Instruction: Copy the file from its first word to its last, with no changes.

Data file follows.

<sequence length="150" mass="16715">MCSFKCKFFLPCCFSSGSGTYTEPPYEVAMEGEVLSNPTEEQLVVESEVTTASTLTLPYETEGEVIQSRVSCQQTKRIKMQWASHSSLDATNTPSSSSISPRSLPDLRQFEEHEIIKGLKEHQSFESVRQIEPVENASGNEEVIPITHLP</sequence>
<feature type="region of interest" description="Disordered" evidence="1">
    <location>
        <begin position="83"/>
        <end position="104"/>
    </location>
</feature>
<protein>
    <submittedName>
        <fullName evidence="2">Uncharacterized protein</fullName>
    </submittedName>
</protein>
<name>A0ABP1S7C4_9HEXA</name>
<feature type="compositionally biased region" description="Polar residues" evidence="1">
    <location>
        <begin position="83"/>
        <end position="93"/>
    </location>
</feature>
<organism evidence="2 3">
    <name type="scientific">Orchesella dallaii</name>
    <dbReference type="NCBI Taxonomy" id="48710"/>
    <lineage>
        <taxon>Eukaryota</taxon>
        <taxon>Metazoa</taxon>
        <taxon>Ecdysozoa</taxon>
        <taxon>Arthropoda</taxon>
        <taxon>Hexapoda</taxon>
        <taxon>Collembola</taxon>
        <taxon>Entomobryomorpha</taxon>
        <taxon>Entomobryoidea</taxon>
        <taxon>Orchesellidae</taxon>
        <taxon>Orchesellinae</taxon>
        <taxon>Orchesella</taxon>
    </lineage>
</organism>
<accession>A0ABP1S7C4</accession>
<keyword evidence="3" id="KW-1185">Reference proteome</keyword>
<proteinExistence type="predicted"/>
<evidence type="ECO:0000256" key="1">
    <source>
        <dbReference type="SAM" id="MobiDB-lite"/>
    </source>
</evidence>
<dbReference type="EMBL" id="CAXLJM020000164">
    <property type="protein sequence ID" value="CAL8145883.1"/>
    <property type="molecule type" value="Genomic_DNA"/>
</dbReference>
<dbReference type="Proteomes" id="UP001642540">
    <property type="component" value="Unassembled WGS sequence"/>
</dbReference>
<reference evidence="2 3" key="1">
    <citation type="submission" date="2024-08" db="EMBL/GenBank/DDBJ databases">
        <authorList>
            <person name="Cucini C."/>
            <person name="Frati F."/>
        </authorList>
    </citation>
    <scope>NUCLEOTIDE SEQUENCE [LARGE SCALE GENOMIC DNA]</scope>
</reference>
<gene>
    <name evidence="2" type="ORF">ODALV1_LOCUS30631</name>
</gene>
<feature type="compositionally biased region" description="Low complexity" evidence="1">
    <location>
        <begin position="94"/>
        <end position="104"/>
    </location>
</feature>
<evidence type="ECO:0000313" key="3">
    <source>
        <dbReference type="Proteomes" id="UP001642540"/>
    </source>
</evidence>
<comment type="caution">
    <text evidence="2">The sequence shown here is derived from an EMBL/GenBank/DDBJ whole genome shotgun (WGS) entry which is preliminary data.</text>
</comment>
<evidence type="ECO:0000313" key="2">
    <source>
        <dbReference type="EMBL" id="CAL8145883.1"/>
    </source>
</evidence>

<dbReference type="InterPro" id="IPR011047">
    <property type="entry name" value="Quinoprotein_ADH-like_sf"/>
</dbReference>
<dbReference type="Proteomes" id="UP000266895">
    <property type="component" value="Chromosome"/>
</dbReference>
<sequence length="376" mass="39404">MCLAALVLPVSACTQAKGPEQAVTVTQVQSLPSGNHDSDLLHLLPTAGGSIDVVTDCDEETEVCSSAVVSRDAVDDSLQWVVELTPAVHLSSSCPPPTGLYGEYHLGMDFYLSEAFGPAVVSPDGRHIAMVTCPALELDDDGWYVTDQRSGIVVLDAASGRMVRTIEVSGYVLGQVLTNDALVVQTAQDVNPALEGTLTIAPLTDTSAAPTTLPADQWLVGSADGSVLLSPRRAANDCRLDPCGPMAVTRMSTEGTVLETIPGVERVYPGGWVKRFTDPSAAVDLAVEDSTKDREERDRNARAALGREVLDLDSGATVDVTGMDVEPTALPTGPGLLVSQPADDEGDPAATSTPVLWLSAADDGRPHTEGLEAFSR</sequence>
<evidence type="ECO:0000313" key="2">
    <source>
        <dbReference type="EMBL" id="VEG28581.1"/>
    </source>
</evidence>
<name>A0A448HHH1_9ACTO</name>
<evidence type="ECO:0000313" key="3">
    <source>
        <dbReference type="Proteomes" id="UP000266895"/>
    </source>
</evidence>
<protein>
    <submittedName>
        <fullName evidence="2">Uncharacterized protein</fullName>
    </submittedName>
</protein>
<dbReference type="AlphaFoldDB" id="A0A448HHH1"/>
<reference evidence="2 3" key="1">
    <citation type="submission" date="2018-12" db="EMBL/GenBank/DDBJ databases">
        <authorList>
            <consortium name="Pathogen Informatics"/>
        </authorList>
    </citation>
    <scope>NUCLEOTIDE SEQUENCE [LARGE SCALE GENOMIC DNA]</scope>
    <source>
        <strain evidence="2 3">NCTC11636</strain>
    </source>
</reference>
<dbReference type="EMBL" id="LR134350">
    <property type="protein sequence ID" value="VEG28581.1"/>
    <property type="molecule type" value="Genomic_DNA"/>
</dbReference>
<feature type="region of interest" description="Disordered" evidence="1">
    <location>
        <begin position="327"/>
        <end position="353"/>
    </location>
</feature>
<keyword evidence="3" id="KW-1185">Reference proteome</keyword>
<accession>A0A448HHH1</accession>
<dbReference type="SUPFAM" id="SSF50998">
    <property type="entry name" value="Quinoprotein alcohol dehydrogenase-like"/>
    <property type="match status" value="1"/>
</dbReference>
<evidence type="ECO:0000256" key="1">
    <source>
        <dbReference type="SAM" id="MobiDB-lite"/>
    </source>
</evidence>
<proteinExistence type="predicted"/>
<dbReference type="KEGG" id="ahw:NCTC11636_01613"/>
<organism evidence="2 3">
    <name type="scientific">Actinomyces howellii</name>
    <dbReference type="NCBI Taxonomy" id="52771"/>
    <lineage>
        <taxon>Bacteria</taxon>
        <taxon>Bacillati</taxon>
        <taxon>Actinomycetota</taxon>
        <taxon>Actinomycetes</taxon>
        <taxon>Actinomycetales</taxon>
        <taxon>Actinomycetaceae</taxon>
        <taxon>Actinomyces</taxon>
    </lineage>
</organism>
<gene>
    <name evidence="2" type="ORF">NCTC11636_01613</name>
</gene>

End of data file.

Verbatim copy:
<sequence length="150" mass="16715">MCSFKCKFFLPCCFSSGSGTYTEPPYEVAMEGEVLSNPTEEQLVVESEVTTASTLTLPYETEGEVIQSRVSCQQTKRIKMQWASHSSLDATNTPSSSSISPRSLPDLRQFEEHEIIKGLKEHQSFESVRQIEPVENASGNEEVIPITHLP</sequence>
<feature type="region of interest" description="Disordered" evidence="1">
    <location>
        <begin position="83"/>
        <end position="104"/>
    </location>
</feature>
<protein>
    <submittedName>
        <fullName evidence="2">Uncharacterized protein</fullName>
    </submittedName>
</protein>
<name>A0ABP1S7C4_9HEXA</name>
<feature type="compositionally biased region" description="Polar residues" evidence="1">
    <location>
        <begin position="83"/>
        <end position="93"/>
    </location>
</feature>
<organism evidence="2 3">
    <name type="scientific">Orchesella dallaii</name>
    <dbReference type="NCBI Taxonomy" id="48710"/>
    <lineage>
        <taxon>Eukaryota</taxon>
        <taxon>Metazoa</taxon>
        <taxon>Ecdysozoa</taxon>
        <taxon>Arthropoda</taxon>
        <taxon>Hexapoda</taxon>
        <taxon>Collembola</taxon>
        <taxon>Entomobryomorpha</taxon>
        <taxon>Entomobryoidea</taxon>
        <taxon>Orchesellidae</taxon>
        <taxon>Orchesellinae</taxon>
        <taxon>Orchesella</taxon>
    </lineage>
</organism>
<accession>A0ABP1S7C4</accession>
<keyword evidence="3" id="KW-1185">Reference proteome</keyword>
<proteinExistence type="predicted"/>
<evidence type="ECO:0000256" key="1">
    <source>
        <dbReference type="SAM" id="MobiDB-lite"/>
    </source>
</evidence>
<dbReference type="EMBL" id="CAXLJM020000164">
    <property type="protein sequence ID" value="CAL8145883.1"/>
    <property type="molecule type" value="Genomic_DNA"/>
</dbReference>
<dbReference type="Proteomes" id="UP001642540">
    <property type="component" value="Unassembled WGS sequence"/>
</dbReference>
<reference evidence="2 3" key="1">
    <citation type="submission" date="2024-08" db="EMBL/GenBank/DDBJ databases">
        <authorList>
            <person name="Cucini C."/>
            <person name="Frati F."/>
        </authorList>
    </citation>
    <scope>NUCLEOTIDE SEQUENCE [LARGE SCALE GENOMIC DNA]</scope>
</reference>
<gene>
    <name evidence="2" type="ORF">ODALV1_LOCUS30631</name>
</gene>
<feature type="compositionally biased region" description="Low complexity" evidence="1">
    <location>
        <begin position="94"/>
        <end position="104"/>
    </location>
</feature>
<evidence type="ECO:0000313" key="3">
    <source>
        <dbReference type="Proteomes" id="UP001642540"/>
    </source>
</evidence>
<comment type="caution">
    <text evidence="2">The sequence shown here is derived from an EMBL/GenBank/DDBJ whole genome shotgun (WGS) entry which is preliminary data.</text>
</comment>
<evidence type="ECO:0000313" key="2">
    <source>
        <dbReference type="EMBL" id="CAL8145883.1"/>
    </source>
</evidence>

<dbReference type="InterPro" id="IPR011047">
    <property type="entry name" value="Quinoprotein_ADH-like_sf"/>
</dbReference>
<dbReference type="Proteomes" id="UP000266895">
    <property type="component" value="Chromosome"/>
</dbReference>
<sequence length="376" mass="39404">MCLAALVLPVSACTQAKGPEQAVTVTQVQSLPSGNHDSDLLHLLPTAGGSIDVVTDCDEETEVCSSAVVSRDAVDDSLQWVVELTPAVHLSSSCPPPTGLYGEYHLGMDFYLSEAFGPAVVSPDGRHIAMVTCPALELDDDGWYVTDQRSGIVVLDAASGRMVRTIEVSGYVLGQVLTNDALVVQTAQDVNPALEGTLTIAPLTDTSAAPTTLPADQWLVGSADGSVLLSPRRAANDCRLDPCGPMAVTRMSTEGTVLETIPGVERVYPGGWVKRFTDPSAAVDLAVEDSTKDREERDRNARAALGREVLDLDSGATVDVTGMDVEPTALPTGPGLLVSQPADDEGDPAATSTPVLWLSAADDGRPHTEGLEAFSR</sequence>
<evidence type="ECO:0000313" key="2">
    <source>
        <dbReference type="EMBL" id="VEG28581.1"/>
    </source>
</evidence>
<name>A0A448HHH1_9ACTO</name>
<evidence type="ECO:0000313" key="3">
    <source>
        <dbReference type="Proteomes" id="UP000266895"/>
    </source>
</evidence>
<protein>
    <submittedName>
        <fullName evidence="2">Uncharacterized protein</fullName>
    </submittedName>
</protein>
<dbReference type="AlphaFoldDB" id="A0A448HHH1"/>
<reference evidence="2 3" key="1">
    <citation type="submission" date="2018-12" db="EMBL/GenBank/DDBJ databases">
        <authorList>
            <consortium name="Pathogen Informatics"/>
        </authorList>
    </citation>
    <scope>NUCLEOTIDE SEQUENCE [LARGE SCALE GENOMIC DNA]</scope>
    <source>
        <strain evidence="2 3">NCTC11636</strain>
    </source>
</reference>
<dbReference type="EMBL" id="LR134350">
    <property type="protein sequence ID" value="VEG28581.1"/>
    <property type="molecule type" value="Genomic_DNA"/>
</dbReference>
<feature type="region of interest" description="Disordered" evidence="1">
    <location>
        <begin position="327"/>
        <end position="353"/>
    </location>
</feature>
<keyword evidence="3" id="KW-1185">Reference proteome</keyword>
<accession>A0A448HHH1</accession>
<dbReference type="SUPFAM" id="SSF50998">
    <property type="entry name" value="Quinoprotein alcohol dehydrogenase-like"/>
    <property type="match status" value="1"/>
</dbReference>
<evidence type="ECO:0000256" key="1">
    <source>
        <dbReference type="SAM" id="MobiDB-lite"/>
    </source>
</evidence>
<proteinExistence type="predicted"/>
<dbReference type="KEGG" id="ahw:NCTC11636_01613"/>
<organism evidence="2 3">
    <name type="scientific">Actinomyces howellii</name>
    <dbReference type="NCBI Taxonomy" id="52771"/>
    <lineage>
        <taxon>Bacteria</taxon>
        <taxon>Bacillati</taxon>
        <taxon>Actinomycetota</taxon>
        <taxon>Actinomycetes</taxon>
        <taxon>Actinomycetales</taxon>
        <taxon>Actinomycetaceae</taxon>
        <taxon>Actinomyces</taxon>
    </lineage>
</organism>
<gene>
    <name evidence="2" type="ORF">NCTC11636_01613</name>
</gene>